Braven enough

to carry on,

to heal,

to begin



head on,

not flinching,

just moving


force against


rising water.

            Jacquelyn Markham (4/21/2023)

Day 20 Found by a Future Scientist PAD 2023

To appease my grumbling muse, I decided to delve into a stanza pattern to write today’s poem.  The “Terza Rima” (a poem with interweaving rhyming triplets or tercets) is a form that poets have used for long poems or as a stand alone short 3 line poem.  One famous example of Terza Rima with three tercets and a final couplet is Shelley’s of “Ode to the West Wind.” It has a specific rhyme pattern that goes like this: 1,2,1; 2,3,2; 3,4,3;4,5,4 and the couplet uses the rhyme sound from the central line of the preceding triplet, so it goes 5, 5.

Shelley’s poem has five sections, however, and you may want to check it out here.

Below is my poem, “Found by a Future Scientist,” that responds to Napowrimo’s prompt “Have you ever heard someone wonder what future archaeologists, whether human or from alien civilization, will make of us? Today, I’d like to challenge you to answer that question in poetic form, exploring a particular object or place from the point of view of some far-off, future scientist? The object or site of study could be anything from a “World’s Best Grandpa” coffee mug to a Pizza Hut, from a Pokemon poster to a cellphone.”

Found by a Future Scientist

What thing is this,

a pendulum moving to and fro

in perfect rhythm, yet tedious?

The weighted piece—a rod of sorts—must go

ticking, tocking, ticking, tocking torture.

My science sees no purpose in this show.

Back and forth ticking I must endure

as I study this strange artifact.

In this task, my expertise looks amateur.

Yet, after hours, days, months—to be exact,

I warm to this past piece as treasured bric-a-brac.

            Jacquelyn Markham (4/20/2023)

Day 18 Abecedarian-by the alphabet PAD 2023

I definitely got carried away with this poem as my idea took me on a long ride. I used gems in alphabetical order and then had to figure out a way to make a poem out of it, simply titled “Gems.”

And here’s the prompt: “Today, I’d like to challenge you to write an abecedarian poem – a poem in which the word choice follows the words/order of the alphabet. You could write a very strict abecedarian poem, in which there are twenty-six words in alphabetical order, or you could write one in which each line begins with a word that follows the order of the alphabet. This is a prompt that lends itself well to a certain playfulness. Need some examples? Try this poem by Jessica Greenbaum, this one by Howard Nemerov or this one by John Bosworth.”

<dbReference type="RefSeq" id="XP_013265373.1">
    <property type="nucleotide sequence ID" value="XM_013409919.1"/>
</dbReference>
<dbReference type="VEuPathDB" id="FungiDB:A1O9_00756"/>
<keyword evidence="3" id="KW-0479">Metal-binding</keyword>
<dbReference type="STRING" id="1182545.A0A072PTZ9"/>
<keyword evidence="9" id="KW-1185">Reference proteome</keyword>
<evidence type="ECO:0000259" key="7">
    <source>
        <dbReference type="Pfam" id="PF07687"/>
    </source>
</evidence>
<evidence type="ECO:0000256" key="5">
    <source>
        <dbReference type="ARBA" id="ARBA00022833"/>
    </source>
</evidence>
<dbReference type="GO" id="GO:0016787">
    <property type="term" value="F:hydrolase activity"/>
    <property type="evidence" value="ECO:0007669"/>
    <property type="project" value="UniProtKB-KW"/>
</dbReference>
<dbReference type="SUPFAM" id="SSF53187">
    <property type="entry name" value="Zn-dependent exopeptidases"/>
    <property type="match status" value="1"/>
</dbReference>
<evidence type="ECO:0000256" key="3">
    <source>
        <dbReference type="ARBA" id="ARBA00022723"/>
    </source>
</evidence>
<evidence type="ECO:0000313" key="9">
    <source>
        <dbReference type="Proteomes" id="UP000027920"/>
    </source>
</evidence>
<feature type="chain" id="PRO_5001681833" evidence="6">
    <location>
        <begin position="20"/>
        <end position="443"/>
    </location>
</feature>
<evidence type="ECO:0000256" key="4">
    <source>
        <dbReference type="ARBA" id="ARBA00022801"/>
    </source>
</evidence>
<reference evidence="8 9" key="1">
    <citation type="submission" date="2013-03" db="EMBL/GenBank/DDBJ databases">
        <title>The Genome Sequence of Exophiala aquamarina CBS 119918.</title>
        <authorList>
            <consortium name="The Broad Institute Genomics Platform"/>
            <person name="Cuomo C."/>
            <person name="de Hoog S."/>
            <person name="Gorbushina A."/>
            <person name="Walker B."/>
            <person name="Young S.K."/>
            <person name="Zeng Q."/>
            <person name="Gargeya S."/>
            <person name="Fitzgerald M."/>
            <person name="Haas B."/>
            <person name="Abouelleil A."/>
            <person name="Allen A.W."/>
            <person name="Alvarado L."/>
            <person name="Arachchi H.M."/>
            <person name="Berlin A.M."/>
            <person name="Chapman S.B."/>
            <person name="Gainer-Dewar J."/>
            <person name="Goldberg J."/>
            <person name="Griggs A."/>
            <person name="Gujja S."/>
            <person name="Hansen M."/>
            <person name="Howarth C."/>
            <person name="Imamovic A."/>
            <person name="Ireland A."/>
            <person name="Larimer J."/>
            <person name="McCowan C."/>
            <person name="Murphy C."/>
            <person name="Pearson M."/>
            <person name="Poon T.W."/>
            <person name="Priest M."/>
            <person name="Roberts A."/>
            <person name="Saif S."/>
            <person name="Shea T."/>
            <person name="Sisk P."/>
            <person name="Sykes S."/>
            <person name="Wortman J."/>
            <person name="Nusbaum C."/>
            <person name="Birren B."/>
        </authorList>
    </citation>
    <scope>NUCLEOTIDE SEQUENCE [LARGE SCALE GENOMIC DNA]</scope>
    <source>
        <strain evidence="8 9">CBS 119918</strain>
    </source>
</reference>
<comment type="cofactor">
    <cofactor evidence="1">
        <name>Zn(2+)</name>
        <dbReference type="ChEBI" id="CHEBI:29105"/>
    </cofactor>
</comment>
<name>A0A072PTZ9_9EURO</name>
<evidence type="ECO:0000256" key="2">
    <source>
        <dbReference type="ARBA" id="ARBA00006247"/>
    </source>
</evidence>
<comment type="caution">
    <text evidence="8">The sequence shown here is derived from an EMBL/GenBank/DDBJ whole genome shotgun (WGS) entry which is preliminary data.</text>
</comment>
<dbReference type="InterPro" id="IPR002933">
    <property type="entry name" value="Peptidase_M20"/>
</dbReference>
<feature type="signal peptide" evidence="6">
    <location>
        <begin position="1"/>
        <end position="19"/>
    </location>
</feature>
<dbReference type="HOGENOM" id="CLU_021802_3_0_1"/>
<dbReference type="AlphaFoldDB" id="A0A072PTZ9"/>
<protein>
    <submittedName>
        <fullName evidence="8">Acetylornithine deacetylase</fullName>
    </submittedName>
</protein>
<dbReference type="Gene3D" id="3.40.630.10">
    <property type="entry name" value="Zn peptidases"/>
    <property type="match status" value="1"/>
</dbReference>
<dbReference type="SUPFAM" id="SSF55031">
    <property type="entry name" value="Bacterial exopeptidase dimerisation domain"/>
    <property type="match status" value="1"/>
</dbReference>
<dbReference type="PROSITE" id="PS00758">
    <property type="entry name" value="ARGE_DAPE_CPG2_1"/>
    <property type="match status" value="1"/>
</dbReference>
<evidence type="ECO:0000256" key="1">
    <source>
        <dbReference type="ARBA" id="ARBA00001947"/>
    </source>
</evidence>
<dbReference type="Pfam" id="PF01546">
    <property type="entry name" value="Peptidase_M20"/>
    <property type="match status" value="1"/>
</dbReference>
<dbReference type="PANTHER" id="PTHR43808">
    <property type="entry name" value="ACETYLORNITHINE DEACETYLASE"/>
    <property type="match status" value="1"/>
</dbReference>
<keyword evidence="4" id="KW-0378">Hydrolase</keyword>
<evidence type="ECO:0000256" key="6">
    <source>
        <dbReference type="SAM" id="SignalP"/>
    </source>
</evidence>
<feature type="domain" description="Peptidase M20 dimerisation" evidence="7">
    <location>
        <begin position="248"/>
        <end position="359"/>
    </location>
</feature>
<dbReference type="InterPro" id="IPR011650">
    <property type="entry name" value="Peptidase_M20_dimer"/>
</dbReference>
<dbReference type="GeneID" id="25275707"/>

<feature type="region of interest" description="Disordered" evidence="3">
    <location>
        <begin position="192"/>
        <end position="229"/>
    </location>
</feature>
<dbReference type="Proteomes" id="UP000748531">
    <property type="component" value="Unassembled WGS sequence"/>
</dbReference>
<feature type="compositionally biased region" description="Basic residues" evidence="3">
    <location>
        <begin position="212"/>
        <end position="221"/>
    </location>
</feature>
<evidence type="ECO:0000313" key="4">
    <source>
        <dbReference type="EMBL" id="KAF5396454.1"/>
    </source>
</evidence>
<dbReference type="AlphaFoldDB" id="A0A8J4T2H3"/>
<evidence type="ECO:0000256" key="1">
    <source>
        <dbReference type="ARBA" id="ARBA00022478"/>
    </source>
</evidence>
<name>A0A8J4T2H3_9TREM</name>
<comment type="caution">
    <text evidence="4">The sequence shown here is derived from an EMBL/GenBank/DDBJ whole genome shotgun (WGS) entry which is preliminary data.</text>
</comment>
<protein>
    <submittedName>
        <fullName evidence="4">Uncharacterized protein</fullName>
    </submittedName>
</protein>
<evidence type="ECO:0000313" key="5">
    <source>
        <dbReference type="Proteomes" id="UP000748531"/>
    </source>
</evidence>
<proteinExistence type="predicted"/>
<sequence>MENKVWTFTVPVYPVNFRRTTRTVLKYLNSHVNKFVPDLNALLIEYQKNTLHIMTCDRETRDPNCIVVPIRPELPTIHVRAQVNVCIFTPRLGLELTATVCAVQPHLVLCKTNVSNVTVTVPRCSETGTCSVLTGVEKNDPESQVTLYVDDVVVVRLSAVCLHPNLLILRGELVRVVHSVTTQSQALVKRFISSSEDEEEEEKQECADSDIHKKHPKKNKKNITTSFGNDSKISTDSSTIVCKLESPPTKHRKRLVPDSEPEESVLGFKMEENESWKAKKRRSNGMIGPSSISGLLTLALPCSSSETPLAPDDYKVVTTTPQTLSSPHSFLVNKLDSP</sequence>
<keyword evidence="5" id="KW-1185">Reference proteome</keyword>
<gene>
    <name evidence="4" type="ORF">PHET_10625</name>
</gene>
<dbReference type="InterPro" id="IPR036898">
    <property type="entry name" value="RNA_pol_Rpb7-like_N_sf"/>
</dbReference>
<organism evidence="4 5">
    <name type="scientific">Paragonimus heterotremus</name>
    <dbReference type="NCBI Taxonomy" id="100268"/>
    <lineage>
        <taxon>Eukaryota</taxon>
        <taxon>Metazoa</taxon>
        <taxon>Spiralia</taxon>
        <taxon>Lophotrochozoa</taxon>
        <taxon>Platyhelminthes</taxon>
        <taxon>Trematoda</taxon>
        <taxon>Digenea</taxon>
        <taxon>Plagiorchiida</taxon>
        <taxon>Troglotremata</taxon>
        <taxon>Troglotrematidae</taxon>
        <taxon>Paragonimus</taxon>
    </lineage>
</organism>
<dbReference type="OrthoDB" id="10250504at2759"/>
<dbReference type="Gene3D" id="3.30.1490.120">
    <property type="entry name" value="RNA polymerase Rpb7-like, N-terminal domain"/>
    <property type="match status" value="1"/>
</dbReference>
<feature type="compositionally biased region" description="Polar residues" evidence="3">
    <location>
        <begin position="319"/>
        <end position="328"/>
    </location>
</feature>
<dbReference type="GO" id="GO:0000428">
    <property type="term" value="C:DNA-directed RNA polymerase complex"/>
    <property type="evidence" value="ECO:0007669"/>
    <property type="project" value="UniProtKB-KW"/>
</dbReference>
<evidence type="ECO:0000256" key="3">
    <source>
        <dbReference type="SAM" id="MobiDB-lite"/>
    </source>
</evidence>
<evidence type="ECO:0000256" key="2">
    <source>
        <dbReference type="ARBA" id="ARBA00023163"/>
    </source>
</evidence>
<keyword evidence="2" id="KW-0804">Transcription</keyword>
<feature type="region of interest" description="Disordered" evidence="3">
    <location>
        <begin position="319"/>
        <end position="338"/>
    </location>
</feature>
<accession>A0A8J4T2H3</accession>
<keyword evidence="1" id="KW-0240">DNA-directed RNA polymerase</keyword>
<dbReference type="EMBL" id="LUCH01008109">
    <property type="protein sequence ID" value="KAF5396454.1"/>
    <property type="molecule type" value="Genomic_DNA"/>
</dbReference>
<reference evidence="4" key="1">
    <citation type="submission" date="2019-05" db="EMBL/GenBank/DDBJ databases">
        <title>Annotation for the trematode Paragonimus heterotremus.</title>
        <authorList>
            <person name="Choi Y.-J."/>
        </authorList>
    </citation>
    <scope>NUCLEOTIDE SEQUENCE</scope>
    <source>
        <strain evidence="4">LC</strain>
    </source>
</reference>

Day 16 erasure/negation poem   PAD 2023

Affairs of the Heart Claims & Warnings

Gypsy Cat fortune teller (credit

The Academy of American Poets defines “Erasure poetry” as “a form of found poetry wherein a poet takes an existing text and erases, blacks out, or otherwise obscures a large portion of the text, creating a wholly new work from what remains.” (

It seems to me that erasure poem could be considered a form of “negation”–the challenge of today’s prompt explained by Maureeen at Napowrimo:  “Today’s prompt is a poem of negation – yes (or maybe, no), I challenge you to write a poem that involves describing something in terms of what it is not, or not like.”

To write this poem, I grabbed the text from a bottle of hand sanitizer and wrote not about hand sanitizer but about past love affairs. (Does that qualify as a negation poem?)

Affairs of the Heart Claims & Warnings

That love affair killed 99.99% of my

heart chakra. Based on a

comparative study, he succeeded

eradicating most of my heart strings.

For external use only, the warning reads!

Keep those affairs outside of yourself.

Keep out of the reach of your inner child.

Do not internalize narcissistic, cruel, or

indifferent behavior. If a severe

reaction occurs, stop & ask a

fortune teller if you should continue.

She may predict next time, with these

precautions, the affair will destroy

only 55.55% of your heart.

Jacquelyn Markham (4/16/2023)

Day 14 Parody or Satire Rewrite    PAD 2023

Elizabeth Barrett Browning (